Danièle Sohier (PhD), is the Global Scientific Affairs Senior Manager for Microbiology at Thermo Fisher, and President Elect of AOAC International for 2023-2024.

Danièle coordinates collaboration with governing bodies, research organizations, laboratory and food safety managers. She is honored to support global food safety and public health, and therefore she serve in multiple activities and working groups within AOAC, ISO and MicroVal.

Danièle Sohier

Despite strict food safety regulations and robust testing regimes, Salmonella finds a way – as demonstrated by a number of recorded outbreaks over the last 12 months.

In December, for example, Food Safety News reported that almost 200 people in nine countries had fallen ill after consuming ready-to-eat chicken products. Of these, 19 were hospitalized, five with septicaemia, and one died.1

We know that food testing laboratories take their responsibility to screen their products for potentially dangerous pathogens seriously. But with so much on the line, from public health to brand reputation, we can never be too careful.

That’s why we’re taking you back to basics with our five top tips for Salmonella prevention, based on what we’ve learnt from recent outbreaks.

1. Hygienic design

Effective screening has to be based on solid foundations, meaning hygienic design is a prerequisite to robust Hazard Analysis Critical Control Point (HACCP) programmes.

Designing facilities so that all settings, fixtures, and fittings are freely accessible and easy to clean will minimize risk from the onset. 

2. Contamination can happen anywhere

It’s important to remember that contamination can happen at any stage of the production process and is in no way restricted to meat products. For example, in the past couple of years, there have been multiple Salmonella outbreaks in low-moisture foods such as powder infant formula and chocolate. Salmonella is well-know to survive in dry environments.

Organizations need to match their control testing, hygiene monitoring and risk management procedures to their products. For instance, chocolate production is an open process, so teams need to focus on maintaining cleanliness at every point of contact, from the storage tanks and pipework to the molds.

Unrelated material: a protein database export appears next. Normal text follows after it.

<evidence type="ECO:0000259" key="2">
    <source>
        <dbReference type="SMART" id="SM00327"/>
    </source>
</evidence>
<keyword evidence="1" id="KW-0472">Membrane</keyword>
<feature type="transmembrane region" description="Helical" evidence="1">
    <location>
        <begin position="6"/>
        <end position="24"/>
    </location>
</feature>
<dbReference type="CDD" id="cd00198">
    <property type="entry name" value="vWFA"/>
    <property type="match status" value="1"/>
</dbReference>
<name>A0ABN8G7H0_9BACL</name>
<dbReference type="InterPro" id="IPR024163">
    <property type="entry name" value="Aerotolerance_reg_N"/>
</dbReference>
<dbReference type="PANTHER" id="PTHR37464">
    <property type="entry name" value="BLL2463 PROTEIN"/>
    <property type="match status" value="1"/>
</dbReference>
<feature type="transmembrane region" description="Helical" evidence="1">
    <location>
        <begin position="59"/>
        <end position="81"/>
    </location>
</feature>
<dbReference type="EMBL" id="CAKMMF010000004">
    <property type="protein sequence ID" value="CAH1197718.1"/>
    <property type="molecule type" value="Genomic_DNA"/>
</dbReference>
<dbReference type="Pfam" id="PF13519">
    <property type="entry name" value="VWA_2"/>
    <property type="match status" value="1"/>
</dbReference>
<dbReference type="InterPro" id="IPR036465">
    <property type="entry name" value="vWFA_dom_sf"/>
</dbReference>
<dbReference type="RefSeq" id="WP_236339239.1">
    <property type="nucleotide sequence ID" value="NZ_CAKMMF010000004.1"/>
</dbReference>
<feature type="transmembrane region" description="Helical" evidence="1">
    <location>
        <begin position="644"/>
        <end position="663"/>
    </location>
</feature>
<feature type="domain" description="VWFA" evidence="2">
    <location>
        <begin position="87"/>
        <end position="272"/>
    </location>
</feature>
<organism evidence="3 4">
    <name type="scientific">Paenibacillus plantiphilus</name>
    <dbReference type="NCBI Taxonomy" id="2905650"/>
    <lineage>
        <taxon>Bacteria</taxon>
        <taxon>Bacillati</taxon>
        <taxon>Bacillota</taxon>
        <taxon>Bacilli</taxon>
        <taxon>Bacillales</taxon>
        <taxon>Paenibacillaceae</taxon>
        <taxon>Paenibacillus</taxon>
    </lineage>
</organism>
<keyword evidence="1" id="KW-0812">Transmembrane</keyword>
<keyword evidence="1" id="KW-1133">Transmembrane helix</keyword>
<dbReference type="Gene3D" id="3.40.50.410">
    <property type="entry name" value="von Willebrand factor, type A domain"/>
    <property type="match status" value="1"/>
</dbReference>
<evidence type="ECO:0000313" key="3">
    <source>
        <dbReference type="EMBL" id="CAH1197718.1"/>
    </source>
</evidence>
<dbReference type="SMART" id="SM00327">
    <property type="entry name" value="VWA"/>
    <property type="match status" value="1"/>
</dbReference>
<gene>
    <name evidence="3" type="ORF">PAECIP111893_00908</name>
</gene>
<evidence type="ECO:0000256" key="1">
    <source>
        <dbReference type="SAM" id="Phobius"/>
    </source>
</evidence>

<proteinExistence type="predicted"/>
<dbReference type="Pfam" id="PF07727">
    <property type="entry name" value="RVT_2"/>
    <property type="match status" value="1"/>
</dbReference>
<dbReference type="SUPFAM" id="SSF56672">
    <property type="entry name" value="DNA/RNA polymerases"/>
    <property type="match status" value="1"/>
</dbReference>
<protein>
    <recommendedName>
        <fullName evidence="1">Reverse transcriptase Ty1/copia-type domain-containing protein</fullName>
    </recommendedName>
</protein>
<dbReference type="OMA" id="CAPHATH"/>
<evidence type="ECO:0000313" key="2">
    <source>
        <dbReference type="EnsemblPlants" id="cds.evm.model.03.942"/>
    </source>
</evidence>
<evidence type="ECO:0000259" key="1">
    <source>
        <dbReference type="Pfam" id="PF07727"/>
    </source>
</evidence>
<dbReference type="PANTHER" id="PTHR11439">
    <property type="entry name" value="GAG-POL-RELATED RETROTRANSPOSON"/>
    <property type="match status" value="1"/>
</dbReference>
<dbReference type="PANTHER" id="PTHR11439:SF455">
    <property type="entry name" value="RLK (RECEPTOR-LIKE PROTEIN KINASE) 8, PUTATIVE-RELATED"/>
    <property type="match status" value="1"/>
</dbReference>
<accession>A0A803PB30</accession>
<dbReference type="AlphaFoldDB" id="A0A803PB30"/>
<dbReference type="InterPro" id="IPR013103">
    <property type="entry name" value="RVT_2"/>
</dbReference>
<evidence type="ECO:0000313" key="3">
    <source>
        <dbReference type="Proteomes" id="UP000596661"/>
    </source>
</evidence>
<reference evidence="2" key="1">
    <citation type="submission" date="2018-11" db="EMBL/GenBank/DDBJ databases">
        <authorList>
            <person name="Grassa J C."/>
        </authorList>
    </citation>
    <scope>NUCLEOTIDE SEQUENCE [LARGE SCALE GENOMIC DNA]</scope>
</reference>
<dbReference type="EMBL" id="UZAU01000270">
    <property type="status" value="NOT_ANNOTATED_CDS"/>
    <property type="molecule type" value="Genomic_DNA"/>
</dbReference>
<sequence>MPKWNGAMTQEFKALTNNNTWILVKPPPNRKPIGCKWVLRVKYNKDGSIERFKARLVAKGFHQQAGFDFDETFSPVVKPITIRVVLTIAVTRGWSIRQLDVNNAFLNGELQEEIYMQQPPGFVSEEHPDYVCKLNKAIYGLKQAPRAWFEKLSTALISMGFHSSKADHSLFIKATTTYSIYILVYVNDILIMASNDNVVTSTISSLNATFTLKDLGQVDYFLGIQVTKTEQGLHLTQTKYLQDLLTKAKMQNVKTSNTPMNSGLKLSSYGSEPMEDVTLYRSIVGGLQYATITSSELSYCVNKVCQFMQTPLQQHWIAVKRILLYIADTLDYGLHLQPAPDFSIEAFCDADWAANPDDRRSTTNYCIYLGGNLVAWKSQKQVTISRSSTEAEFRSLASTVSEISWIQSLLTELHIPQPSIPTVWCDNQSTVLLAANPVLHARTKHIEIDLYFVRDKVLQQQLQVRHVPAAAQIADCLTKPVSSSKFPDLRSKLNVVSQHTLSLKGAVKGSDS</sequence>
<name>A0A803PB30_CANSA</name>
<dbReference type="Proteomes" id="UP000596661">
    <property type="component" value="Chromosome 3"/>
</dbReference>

3. Build a culture that values food safety 

Sometimes, food safety can be seen as nothing more than an annoying additional cost to food production – but neglecting it can be a false economy.

Salmonella infection causes the US poultry industry alone an estimated $2.8 billion in losses every year,2 and recalls can cost thousands, while causing long-lasting brand damage.

But when food safety is viewed as business critical at all levels of the organization, it breeds robust processes that are less likely to fail.

4. An abundance of caution 

It is not always possible to avoid an outbreak, so have a clear, robust plan that errs on the side of caution for if and when the worst happens.

After an outbreak, the food industry shut down production for some days, if not months in order to operate multiple cleaning operation procedures. Sometimes, it is decided to close the factory, particularly when the contamination was issued from challenging environments.

5. Ensure supply chain oversight

In the recent outbreaks associated with chocolate. The contaminated raw materials were found to be buttermilk and lecithin. However, as we have seen many times before, it is manufacturers rather than the suppliers that take the financial and reputational hit.

Businesses that are serious about protecting themselves and their customers from the impact of a Salmonella outbreak need to apply robust food safety procedures to every part of the production line – from materials intake to the finished product.

Salmonella test methods

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  1. Nearly 200 sick in EU and UK Salmonella outbreak. (2022). Available at: https://www.foodsafetynews.com/2022/12/nearly-200-sick-in-eu-and-uk-salmonella-outbreak/  Last accessed 8 June 2023

  2. Aljuwayd, M., Malli, I. A., & Kwon, Y. M. (2023). Application of Eugenol in Poultry to Control Salmonella Colonization and Spread. Veterinary Sciences, 10(2), 151.